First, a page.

Favorite Unconventional Narrative Film: The Adventures of Baron Munchausen (1988) Directed by Terry Gilliam
The third in Gilliam’s “Imagination Trilogy” is a delightful telling of The Baron’s fantastical adventures, wherein his only real enemy is old-age and Death itself. Whether the tales are true matters not, for their power and meaning prevails!
Parisa Rezvani | Programmer
Parisa is a DIT and Colorist for commercials, TV shows, and films, based in Los Angeles, CA. In her spare time, she explores and creates projects as a Visual Anthropologist. But really, in a majority of her spare time, she is a television/film addict, who loves and is inspired by all forms and structures of audio/visual storytelling.
Favorite Unconventional Narrative Film: Sans Soleil (1983) Directed by Chris Marker
In this “documentary,” Marker meditatively plays with the concept of memory as un/real, and as personal perception compounded by/to social consciousness. Layering multicultural imagery with a soft feminine narration, he gently asks his audience to rethink time and place as shaped from recollection.
Jesseca Ynez Simmons | Programmer
Jesseca is a filmmaker and interdisciplinary artist based in Chicago, IL. Originally from the Bay Area, she received her BA in Politics from the University of California, Santa Cruz, followed by an MFA in Documentary Media from Northwestern University. Jesseca was a finalist for the 2016 American Society of Cinematographer’s Vilmos Zsigmond Award and a 2015 Southern Exposure Film Fellow for the Southern Environmental Law Center in Birmingham, AL. In addition to directing, Jesseca works as a cinematographer and her images have been screened at the International Documentary Film Festival Amsterdam (IDFA), Hot Docs Film Festival, Chicago International Film Festival, DocLisboa, Sidewalk Film Festival as well as on National Geographic. Jesseca currently holds the Filmmaker in Residence position at Northwestern University. In addition to filmmaking, Jesseca works in crafting stained glass windows, painting and poetry.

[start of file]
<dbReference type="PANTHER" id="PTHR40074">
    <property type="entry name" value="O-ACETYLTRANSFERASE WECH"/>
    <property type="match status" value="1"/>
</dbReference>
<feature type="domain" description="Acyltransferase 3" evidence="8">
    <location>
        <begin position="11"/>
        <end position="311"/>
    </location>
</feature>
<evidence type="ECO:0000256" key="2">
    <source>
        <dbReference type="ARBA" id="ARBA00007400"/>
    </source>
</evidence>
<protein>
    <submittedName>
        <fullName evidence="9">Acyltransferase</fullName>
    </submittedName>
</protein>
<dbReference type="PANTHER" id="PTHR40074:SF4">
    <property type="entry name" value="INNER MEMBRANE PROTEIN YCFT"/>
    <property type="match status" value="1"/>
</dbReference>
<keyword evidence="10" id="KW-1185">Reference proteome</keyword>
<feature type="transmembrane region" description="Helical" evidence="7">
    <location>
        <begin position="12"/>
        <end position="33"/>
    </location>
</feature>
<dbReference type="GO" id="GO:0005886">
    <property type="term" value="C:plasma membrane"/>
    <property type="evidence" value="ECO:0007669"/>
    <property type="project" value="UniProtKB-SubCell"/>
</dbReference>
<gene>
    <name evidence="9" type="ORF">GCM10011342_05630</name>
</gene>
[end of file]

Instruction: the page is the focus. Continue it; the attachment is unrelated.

Favorite Unconventional Narrative Film: The Illinois Parables (2016) Directed by Deborah Stratman
The Illinois Parables is a historical film like no other. Told in 11 vignettes, we travel through time, like ghosts, in order to explore our all too human nature. Feeling more like a seance than a didactic regurgitation, the audience is compelled to come fourth and think about our own relationship to the way we understand the past. This experimental documentary moves though geographical, ideological and abstract boundaries to create haunting juxtapositions of faith, power and violence. Deborah Stratman’s structure enables one to grapple with moments of Illinois’ past without losing them to damnable textbook histories while also breaking through the illusion of the distance of time.